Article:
The power I have in relation to ordering the detention of ships is quite different in the case of what is called force majeure, in other words ships that are forced by virtue of the weather alone into a port of a country. The powers in relation to such ships are very limited compared with ships that are destined for a port of the State. That was the circumstance in this case.

Arising from the Minister's reply, has he or his Department authority to forbid the ship leaving the port until such time as repairs are carried out? If so, how is that authority carried out? Am I right in assuming that in this case it was not put into effect? What action follows from that? Is legal action of any form against the master of the ship or otherwise a possibility? What kind of implication is there to the Minister saying that the ship could be so forbidden?

It would be helpful if I explained to the House that the surveying of ships is a very frequent occurrence. Where faults are found on the ship which would deem it risky to take it to sea, the surveyors require that those repairs are done before it takes to sea. In almost every single case in the history of my Department that request was followed. Detention orders are very rare indeed. However, the circumstances in this case are even rarer because this was not a case of a ship coming to a port of the State. It was a case of force majeure where a ship was forced into the territory of the State by the fact of the weather. This is covered by section 6 of the Merchant Shipping Act, 1906.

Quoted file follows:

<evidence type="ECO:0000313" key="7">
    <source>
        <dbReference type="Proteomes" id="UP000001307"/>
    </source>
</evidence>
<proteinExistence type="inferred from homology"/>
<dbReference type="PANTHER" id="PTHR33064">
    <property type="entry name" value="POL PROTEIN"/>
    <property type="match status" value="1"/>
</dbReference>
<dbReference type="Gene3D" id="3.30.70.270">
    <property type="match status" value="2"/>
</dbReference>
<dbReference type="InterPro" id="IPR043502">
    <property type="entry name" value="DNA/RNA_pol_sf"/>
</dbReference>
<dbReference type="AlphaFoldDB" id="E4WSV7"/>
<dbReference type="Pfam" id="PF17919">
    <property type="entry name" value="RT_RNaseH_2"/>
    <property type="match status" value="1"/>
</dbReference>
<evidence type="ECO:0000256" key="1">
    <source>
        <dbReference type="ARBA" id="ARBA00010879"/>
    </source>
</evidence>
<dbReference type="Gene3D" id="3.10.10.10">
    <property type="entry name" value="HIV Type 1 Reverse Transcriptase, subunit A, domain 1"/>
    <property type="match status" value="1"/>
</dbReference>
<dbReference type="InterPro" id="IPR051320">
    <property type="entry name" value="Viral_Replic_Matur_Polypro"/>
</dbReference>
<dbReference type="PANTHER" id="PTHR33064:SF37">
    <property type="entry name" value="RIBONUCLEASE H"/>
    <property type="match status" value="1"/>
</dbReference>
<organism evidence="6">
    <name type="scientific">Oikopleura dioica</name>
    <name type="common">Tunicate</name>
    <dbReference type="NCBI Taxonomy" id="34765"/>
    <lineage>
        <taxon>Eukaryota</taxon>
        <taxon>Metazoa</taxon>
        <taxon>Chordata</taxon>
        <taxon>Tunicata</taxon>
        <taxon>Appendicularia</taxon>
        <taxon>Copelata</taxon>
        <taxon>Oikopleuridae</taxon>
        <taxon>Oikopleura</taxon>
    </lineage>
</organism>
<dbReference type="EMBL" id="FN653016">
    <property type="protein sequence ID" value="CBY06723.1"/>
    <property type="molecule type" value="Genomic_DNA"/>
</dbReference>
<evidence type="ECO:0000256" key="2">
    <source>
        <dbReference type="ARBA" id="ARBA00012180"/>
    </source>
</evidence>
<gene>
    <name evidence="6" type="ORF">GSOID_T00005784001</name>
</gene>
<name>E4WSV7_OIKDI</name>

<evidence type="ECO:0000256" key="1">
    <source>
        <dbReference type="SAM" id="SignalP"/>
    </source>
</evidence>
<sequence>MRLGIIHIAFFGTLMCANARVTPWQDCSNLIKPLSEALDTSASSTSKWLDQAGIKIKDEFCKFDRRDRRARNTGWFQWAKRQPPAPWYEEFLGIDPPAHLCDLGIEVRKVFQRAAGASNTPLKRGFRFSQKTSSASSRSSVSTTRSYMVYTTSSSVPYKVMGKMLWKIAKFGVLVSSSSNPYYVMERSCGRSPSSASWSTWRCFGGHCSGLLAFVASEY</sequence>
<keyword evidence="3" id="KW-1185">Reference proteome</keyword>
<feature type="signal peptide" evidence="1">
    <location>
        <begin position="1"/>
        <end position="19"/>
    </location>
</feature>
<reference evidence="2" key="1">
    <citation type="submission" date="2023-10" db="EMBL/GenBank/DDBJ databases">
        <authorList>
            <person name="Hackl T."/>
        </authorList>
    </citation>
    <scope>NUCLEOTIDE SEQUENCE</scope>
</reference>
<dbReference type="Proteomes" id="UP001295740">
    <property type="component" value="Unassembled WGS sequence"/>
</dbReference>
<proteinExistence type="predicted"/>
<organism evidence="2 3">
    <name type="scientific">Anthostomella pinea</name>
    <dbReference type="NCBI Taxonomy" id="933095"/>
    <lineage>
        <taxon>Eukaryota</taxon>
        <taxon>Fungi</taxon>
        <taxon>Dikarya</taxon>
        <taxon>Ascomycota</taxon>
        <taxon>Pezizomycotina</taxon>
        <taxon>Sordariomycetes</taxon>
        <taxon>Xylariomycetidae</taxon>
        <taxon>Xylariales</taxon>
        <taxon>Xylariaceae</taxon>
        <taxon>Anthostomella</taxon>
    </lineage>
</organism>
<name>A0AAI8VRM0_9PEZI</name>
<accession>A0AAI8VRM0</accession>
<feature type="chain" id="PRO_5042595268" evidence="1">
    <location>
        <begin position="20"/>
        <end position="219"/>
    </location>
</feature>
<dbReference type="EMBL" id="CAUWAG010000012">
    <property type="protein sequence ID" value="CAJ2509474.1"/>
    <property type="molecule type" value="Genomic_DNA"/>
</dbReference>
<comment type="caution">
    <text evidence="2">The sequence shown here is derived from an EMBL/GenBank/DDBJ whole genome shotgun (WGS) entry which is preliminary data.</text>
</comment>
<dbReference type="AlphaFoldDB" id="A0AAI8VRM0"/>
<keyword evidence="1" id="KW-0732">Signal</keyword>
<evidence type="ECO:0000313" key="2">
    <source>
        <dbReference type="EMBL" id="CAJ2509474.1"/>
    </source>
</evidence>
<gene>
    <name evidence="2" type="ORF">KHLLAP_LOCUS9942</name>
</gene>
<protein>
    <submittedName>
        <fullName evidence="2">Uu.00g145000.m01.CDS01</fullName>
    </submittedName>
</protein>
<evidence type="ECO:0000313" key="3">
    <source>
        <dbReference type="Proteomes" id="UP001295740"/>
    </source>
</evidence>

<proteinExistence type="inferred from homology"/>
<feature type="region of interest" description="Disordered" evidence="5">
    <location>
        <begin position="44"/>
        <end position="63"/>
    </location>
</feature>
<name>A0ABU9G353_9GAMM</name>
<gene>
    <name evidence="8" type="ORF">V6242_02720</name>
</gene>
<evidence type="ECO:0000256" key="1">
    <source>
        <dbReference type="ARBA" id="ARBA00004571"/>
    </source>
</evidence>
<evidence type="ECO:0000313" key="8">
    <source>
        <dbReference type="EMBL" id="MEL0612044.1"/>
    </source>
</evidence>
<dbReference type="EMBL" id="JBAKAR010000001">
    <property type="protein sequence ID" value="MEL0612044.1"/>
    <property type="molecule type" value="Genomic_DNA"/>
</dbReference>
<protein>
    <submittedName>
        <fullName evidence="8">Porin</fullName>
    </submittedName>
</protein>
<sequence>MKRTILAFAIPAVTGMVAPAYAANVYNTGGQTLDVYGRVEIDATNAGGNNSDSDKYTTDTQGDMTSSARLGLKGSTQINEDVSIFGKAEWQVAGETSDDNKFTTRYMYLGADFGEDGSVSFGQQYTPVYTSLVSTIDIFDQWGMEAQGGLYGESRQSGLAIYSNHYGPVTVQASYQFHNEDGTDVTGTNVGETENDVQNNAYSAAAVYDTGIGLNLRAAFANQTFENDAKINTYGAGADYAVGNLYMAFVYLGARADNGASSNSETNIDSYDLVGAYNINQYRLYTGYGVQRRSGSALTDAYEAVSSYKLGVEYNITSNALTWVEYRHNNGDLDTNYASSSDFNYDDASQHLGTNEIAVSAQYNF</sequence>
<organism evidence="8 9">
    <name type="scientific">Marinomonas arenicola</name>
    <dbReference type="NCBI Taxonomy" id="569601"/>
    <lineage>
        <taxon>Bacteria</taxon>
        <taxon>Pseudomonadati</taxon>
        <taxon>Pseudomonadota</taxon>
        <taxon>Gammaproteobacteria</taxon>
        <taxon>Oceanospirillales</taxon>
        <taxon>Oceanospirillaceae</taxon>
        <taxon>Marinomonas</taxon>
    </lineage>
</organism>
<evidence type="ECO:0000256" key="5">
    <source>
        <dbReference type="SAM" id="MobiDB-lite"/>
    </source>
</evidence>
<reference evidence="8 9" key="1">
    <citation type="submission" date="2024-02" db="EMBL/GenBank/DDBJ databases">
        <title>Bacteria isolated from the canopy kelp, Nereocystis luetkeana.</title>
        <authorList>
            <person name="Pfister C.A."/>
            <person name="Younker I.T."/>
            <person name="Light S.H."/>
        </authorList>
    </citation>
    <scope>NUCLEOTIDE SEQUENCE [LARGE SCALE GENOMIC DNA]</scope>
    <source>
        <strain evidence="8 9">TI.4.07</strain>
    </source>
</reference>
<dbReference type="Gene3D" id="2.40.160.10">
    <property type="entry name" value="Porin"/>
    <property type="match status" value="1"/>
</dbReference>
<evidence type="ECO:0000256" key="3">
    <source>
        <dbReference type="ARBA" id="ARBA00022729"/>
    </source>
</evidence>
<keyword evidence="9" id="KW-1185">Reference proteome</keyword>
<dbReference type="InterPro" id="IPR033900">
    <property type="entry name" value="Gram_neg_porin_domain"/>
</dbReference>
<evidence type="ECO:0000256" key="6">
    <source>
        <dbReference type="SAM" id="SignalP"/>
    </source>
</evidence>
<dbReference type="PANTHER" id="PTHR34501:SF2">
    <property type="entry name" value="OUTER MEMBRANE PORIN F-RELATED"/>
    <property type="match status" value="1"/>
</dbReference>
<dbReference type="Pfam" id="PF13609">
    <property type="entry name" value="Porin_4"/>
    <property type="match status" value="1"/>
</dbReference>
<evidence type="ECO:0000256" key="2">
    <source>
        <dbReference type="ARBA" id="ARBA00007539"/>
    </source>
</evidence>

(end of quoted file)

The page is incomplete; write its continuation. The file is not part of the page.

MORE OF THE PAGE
Will the Minister elaborate a little on the detention order which he referred to which he possibly could have issued in this case? Was that a possibility and, if so, was consideration given to it? If consideration was given to it, why was it decided not to do so in this case? The order would forbid the ship from going on the high seas regardless of the reasons, the rationale or the arbitrary decision of the captain of the ship to do so.

First, I will repeat what I said. The surveyor of my Department acted with great promptitude. By 9.30 a.m. on Wednesday morning he had informed Lloyds Register in London and also the UK Department of Transport who were acting on behalf of the Hong Kong authorities. Their representatives arrived in Bantry on Wednesday afternoon. The surveyor was in Bantry principally to deal with the Capo Emma, a ship which is still there and which was of much greater risk to the coastline than the ship in question because it was laden with oil. The surveyor was mainly preoccupied with the danger of the Capo Emma but nonetheless he acted with great promptitude in this case. He visited the ship on Wednesday and told the captain that it should not take to sea until there had been an inspection. An inspection took place and a further inspection took place on Thursday in conjunction with the representatives of the UK Department of Transport and Lloyds Register. On Friday it was agreed that certain repairs should be done before the ship went to sea. Unfortunately, on Saturday, in what I understand was extremely inclement weather, this ship broke anchor. The master of the ship made a judgement that it was safer to take the ship to sea. He made this decision in conjunction and with the approval of the representative of Lloyds Register. Their representative so informed the surveyor of my Department.

As I said in reply to previous questions, the issuing of detention orders are extremely rare. In the memory of the chief surveyor of my Department who has served there 30 years, only two such detention orders have ever been issued. Ships do not take to sea without undertaking repairs that are requested of them. In this case the repairs were requested of them. It seems the master of the ship made reasonable endeavours to have those repairs undertaken until he lost anchor.